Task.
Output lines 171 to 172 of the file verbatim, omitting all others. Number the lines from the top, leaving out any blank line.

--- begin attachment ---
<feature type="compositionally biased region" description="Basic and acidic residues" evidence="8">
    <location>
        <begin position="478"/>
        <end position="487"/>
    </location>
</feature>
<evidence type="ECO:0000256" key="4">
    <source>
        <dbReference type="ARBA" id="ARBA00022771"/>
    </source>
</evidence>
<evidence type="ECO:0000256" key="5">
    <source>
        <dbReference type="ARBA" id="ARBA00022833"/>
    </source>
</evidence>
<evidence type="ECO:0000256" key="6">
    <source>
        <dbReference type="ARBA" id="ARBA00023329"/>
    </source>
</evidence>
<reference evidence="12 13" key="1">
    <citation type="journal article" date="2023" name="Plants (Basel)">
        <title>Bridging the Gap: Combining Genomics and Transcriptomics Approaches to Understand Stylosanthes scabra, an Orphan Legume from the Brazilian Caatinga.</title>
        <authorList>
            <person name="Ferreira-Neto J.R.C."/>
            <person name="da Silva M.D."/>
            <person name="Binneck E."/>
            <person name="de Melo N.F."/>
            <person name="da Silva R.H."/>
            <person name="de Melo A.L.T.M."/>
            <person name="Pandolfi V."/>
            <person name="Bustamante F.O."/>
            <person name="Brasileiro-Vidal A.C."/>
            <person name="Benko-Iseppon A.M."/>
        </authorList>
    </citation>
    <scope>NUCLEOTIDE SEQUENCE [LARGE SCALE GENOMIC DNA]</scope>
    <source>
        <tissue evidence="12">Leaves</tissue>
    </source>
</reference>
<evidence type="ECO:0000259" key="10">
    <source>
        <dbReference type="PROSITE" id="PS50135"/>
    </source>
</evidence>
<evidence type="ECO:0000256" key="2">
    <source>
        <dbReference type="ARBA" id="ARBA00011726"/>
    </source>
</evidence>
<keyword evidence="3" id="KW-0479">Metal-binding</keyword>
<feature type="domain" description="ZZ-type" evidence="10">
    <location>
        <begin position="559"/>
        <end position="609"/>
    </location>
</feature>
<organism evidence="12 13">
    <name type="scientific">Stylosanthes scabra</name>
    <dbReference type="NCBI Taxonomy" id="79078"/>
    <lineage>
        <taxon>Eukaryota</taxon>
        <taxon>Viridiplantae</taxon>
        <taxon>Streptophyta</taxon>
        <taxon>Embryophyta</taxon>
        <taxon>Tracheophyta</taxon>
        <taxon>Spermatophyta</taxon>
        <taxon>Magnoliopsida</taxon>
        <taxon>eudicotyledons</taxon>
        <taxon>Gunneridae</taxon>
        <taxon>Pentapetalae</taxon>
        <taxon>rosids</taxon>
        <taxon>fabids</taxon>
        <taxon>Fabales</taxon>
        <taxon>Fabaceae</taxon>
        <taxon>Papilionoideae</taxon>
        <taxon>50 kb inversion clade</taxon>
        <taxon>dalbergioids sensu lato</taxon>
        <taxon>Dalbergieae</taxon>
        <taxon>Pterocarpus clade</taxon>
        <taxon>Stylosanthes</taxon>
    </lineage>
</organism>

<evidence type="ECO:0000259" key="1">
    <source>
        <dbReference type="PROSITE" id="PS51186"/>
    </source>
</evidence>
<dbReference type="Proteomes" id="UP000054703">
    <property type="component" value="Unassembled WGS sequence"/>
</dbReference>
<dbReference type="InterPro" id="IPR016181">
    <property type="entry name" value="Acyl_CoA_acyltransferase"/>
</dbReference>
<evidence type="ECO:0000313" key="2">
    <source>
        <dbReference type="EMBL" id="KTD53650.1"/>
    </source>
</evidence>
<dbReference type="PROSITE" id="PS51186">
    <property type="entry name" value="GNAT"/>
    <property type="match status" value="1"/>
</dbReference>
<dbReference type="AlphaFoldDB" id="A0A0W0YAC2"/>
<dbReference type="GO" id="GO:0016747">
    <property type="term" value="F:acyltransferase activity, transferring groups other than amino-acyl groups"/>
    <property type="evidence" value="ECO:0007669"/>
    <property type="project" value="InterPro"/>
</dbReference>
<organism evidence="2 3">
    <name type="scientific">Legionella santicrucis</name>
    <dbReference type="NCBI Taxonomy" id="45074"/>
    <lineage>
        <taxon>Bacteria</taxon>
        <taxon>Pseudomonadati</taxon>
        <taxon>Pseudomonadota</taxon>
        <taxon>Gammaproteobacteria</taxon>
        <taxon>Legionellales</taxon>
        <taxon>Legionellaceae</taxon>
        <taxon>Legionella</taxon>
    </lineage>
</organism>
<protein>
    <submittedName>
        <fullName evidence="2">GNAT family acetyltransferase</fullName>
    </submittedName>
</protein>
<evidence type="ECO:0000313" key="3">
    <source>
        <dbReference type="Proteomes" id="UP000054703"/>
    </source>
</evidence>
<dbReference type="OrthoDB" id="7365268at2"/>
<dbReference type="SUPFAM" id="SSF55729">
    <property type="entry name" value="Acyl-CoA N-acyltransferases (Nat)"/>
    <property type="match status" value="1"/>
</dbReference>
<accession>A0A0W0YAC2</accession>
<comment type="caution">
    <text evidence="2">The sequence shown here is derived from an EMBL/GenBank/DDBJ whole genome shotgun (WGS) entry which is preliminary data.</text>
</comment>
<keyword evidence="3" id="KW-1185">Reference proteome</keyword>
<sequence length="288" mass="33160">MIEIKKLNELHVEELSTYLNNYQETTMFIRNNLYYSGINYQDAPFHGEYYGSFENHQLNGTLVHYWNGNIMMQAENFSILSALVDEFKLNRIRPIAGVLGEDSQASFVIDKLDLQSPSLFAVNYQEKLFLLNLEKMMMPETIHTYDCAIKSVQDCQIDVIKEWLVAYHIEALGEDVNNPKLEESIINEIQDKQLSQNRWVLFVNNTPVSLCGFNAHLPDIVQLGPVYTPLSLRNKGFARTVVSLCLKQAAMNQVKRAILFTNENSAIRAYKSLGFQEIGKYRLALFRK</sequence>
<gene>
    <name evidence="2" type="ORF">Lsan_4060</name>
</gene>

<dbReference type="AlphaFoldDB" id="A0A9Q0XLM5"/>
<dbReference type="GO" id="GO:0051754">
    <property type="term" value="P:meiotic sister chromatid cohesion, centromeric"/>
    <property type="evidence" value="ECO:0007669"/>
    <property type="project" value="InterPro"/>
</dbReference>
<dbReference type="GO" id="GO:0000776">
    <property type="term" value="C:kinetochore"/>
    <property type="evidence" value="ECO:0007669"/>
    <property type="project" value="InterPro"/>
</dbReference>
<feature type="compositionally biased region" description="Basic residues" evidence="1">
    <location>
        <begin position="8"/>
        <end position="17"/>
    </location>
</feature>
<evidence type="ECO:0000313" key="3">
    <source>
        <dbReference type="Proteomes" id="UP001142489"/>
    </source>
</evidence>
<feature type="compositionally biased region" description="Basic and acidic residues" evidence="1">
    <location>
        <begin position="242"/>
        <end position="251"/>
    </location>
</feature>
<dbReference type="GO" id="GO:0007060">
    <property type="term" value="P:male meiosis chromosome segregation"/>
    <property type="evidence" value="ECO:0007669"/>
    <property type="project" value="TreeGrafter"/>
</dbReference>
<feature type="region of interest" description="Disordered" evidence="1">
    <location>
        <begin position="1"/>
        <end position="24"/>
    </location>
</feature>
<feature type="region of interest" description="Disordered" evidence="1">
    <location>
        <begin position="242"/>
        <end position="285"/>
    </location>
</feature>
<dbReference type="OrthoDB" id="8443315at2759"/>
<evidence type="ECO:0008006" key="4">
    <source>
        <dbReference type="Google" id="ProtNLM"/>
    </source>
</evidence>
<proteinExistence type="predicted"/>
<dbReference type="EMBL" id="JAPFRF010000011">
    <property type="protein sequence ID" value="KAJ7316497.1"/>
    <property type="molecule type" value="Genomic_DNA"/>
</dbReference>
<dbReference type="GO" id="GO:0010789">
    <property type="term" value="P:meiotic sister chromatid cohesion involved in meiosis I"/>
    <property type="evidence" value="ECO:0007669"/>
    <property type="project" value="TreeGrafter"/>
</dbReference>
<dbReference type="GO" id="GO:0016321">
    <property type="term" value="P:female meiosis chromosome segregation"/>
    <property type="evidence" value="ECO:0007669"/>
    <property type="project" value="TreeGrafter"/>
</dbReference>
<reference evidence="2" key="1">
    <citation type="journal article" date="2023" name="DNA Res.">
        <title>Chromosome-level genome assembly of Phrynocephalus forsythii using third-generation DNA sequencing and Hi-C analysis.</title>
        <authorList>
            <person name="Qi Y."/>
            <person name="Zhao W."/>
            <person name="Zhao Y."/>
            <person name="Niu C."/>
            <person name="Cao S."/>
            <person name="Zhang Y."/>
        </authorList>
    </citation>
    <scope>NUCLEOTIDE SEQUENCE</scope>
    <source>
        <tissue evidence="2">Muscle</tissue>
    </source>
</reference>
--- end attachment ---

<feature type="compositionally biased region" description="Basic and acidic residues" evidence="1">
    <location>